In South Dakota, a Survey USA poll from early October that showed Pressler surging past Weiland and threatening control by Rounds has been counterbalanced by a newer finding from Harper Polling more in line with previous polls. This result gives Rounds a plurality of 37 percent, with Pressler dropping to 23 percent and Weiland 33. FiveThirtyEight.com now lists Rounds as having an 87 percent chance of winning and puts his expected margin of victory at 10 percentage points.
The only Independent whose position became more comfortable in the past week was Bill Walker, who is not for running for the Senate, but to unseat Alaska’s Republican Governor Sean Parnell. Alaska is notoriously difficult to poll, but in a recent survey by Rasmussen Reports, Walker had a healthy 9 percentage-point advantage over Parnell.
TV campaign Ads Again Choke the Airwaves: Nearly $1 billion will be spent on political ads by Election Day in key battleground states, driven in part by a stronger Democratic presence on the airwaves than in 2010, according to a new study by the Wesleyan Media Project.
While the battle for Senate control has dominated media coverage, the largest share of TV spending surprisingly has gone to the governor’s races, according to Kantar Media/CMAG data analyzed by Wesleyan. Roughly $337 million has been spent so far to air more than 728,000 advertisements in the Senate contests, only slightly more than was spent in the 2012 Senate election campaigns.
Democrats still enjoy an advantage in the on-air media warfare, in part because a larger share of pro-GOP ads have been run by outside groups that must pay higher ad rates than candidates, according to The Washington Post. For instance, in Louisiana – where Democratic Sen. Mary Landrieu is struggling for survival – 4,682 pro-Democratic ads aired in the last two weeks, compared to 3,129 pro-Republican ads.
The biggest Democratic ad advantages were in Louisiana, Georgia, South Dakota and Oregon, while the biggest Republican ad advantages were in Kentucky and West Virginia, says Wesleyan. In South Dakota, “there were approximately four times as many ads favoring Democrat Rick Weiland as ads favoring Republican Mike Rounds,” according to the analysis.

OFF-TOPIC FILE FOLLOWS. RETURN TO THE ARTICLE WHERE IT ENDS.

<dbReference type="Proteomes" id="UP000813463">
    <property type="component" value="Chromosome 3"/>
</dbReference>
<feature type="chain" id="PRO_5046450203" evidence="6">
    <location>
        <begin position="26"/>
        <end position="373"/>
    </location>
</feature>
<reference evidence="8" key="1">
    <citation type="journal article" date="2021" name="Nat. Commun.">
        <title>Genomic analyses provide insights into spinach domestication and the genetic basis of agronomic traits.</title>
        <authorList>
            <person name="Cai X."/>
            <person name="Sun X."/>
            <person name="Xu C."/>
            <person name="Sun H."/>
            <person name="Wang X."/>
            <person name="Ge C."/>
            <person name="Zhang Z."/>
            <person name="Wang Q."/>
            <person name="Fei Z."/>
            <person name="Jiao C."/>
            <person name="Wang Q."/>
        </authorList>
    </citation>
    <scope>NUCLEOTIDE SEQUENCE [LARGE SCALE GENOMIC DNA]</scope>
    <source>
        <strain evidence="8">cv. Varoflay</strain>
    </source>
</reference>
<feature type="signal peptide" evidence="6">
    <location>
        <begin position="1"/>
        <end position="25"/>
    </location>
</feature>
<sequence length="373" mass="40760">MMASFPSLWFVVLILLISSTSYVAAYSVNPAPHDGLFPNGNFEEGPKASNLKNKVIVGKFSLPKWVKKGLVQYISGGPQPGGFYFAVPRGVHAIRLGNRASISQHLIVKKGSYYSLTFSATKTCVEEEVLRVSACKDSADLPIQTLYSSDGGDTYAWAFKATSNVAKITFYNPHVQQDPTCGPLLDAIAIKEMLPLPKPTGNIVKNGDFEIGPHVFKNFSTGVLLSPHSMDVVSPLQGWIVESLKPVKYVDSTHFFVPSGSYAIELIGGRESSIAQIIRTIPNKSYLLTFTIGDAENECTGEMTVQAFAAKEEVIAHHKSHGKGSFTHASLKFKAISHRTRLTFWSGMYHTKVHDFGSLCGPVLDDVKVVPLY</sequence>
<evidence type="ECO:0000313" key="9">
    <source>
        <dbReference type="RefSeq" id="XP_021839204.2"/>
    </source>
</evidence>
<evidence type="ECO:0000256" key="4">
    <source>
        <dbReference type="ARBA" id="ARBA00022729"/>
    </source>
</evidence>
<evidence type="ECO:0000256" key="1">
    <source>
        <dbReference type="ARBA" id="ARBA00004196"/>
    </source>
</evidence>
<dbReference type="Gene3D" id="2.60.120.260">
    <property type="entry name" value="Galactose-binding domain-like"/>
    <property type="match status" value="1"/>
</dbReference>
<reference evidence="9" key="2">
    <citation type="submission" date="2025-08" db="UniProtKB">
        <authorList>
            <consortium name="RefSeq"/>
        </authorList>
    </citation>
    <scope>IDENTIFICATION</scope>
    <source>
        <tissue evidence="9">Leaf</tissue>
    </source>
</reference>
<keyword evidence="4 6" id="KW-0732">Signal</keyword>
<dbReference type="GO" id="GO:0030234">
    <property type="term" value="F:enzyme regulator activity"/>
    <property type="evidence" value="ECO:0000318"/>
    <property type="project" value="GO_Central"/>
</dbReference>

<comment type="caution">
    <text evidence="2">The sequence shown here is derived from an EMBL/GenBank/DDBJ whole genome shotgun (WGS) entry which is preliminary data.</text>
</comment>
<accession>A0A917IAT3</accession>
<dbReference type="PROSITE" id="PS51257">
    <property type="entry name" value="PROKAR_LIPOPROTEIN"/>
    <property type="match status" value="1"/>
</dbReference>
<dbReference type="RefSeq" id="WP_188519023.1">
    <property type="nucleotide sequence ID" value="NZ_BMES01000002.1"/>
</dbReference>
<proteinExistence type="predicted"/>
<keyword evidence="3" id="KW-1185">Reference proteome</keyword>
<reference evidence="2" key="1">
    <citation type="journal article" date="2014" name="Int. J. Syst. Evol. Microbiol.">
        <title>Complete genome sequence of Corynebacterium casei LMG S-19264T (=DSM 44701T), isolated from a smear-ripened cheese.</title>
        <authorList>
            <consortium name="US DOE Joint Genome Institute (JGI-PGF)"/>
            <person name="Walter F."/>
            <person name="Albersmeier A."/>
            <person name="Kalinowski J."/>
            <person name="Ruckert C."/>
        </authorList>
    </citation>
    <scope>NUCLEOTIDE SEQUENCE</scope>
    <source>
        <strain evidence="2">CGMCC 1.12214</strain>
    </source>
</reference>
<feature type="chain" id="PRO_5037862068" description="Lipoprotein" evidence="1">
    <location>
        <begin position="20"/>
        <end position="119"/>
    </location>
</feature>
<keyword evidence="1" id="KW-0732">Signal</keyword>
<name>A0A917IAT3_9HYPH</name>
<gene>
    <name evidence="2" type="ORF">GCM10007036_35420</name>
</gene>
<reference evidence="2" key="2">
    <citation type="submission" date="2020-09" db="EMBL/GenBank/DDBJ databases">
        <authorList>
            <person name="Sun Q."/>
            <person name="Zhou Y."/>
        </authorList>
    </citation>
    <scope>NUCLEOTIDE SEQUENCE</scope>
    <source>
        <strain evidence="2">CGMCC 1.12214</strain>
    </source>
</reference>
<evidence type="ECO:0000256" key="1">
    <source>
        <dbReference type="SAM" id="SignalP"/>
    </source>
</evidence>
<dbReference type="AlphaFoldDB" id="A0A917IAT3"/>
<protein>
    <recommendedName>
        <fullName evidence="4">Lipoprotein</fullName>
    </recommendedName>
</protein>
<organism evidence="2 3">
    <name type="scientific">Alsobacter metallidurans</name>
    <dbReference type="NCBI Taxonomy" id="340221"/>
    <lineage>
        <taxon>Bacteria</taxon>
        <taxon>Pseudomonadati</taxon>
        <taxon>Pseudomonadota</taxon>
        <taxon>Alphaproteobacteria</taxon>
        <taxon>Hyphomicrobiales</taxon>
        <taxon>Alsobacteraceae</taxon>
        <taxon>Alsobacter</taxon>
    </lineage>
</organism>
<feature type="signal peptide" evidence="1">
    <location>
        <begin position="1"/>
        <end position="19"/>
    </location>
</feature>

“While the top issues mentioned by Democrats varied widely by state, pro-Republican ads are sticking to more similar scripts across the country, discussing Obamacare, the deficit/budgets and employment/jobs,” explained Erika Franklin Fowler, co-director of the Wesleyan Media Project.
A Wesleyan Media Project analysis, in partnership with the Center for Responsive Politics, showed that just under 26 percent of ad airings were paid for by non-profit political action organizations that aren’t required by law to disclose donors. Another seven percent of ads were financed by Super PACs and other groups that have to disclose at least part of their funding.
An important footnote to all this spending: When it comes to choosing a venue for media buys, TV still eclipses online advertising, even in this digital age. Although outside groups have slightly increased their spending on Internet advertising, as The New York Times said recently, these organizations still spend most of their money on TV ads to influence voters.
According to The Times’ analysis of Federal Election Commission filings, outside groups poured 82.2 percent of their funds into TV ads during the 2014 election, compared to only five percent for online ads and 2.5 percent for radio. By comparison, these groups spent 80.2 percent of their funds on TV ads during the 2012 presidential campaign and only 3 percent on online ads and 1.7 percent on radio.
What’s clear is that campaign strategists in both parties continue to target older Americans, who are more reliable voters than millennials and other younger voters. And campaigns are far more likely to reach older Americans on television than on the Internet.
Sixty-one percent of citizens age 65 and older voted in the November 2010 election, “the best turnout of any age group,” according to U.S. News and World Report. More than half of those ages 55 to 64 also cast a ballot. People under age 45 are much less likely to vote. Just 37 percent of 25- to 44-year-olds made it to the polls in November 2010.